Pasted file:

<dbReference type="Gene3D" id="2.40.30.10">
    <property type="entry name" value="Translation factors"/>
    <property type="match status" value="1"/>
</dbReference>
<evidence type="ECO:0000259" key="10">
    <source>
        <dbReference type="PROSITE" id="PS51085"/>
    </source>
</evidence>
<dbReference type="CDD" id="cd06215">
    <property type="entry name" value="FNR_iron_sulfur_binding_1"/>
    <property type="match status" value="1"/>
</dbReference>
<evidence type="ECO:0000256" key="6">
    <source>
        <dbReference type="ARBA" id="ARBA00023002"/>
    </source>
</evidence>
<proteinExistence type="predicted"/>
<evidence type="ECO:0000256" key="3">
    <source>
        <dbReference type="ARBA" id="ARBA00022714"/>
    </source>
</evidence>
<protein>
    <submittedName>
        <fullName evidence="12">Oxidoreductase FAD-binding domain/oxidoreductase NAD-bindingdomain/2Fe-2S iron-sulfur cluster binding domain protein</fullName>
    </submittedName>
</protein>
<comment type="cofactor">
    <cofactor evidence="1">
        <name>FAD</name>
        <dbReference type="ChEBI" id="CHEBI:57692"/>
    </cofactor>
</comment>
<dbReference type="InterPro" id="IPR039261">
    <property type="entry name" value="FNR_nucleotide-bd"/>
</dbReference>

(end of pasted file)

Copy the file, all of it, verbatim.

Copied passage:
<dbReference type="Gene3D" id="2.40.30.10">
    <property type="entry name" value="Translation factors"/>
    <property type="match status" value="1"/>
</dbReference>
<evidence type="ECO:0000259" key="10">
    <source>
        <dbReference type="PROSITE" id="PS51085"/>
    </source>
</evidence>
<dbReference type="CDD" id="cd06215">
    <property type="entry name" value="FNR_iron_sulfur_binding_1"/>
    <property type="match status" value="1"/>
</dbReference>
<evidence type="ECO:0000256" key="6">
    <source>
        <dbReference type="ARBA" id="ARBA00023002"/>
    </source>
</evidence>
<proteinExistence type="predicted"/>
<evidence type="ECO:0000256" key="3">
    <source>
        <dbReference type="ARBA" id="ARBA00022714"/>
    </source>
</evidence>
<protein>
    <submittedName>
        <fullName evidence="12">Oxidoreductase FAD-binding domain/oxidoreductase NAD-bindingdomain/2Fe-2S iron-sulfur cluster binding domain protein</fullName>
    </submittedName>
</protein>
<comment type="cofactor">
    <cofactor evidence="1">
        <name>FAD</name>
        <dbReference type="ChEBI" id="CHEBI:57692"/>
    </cofactor>
</comment>
<dbReference type="InterPro" id="IPR039261">
    <property type="entry name" value="FNR_nucleotide-bd"/>
</dbReference>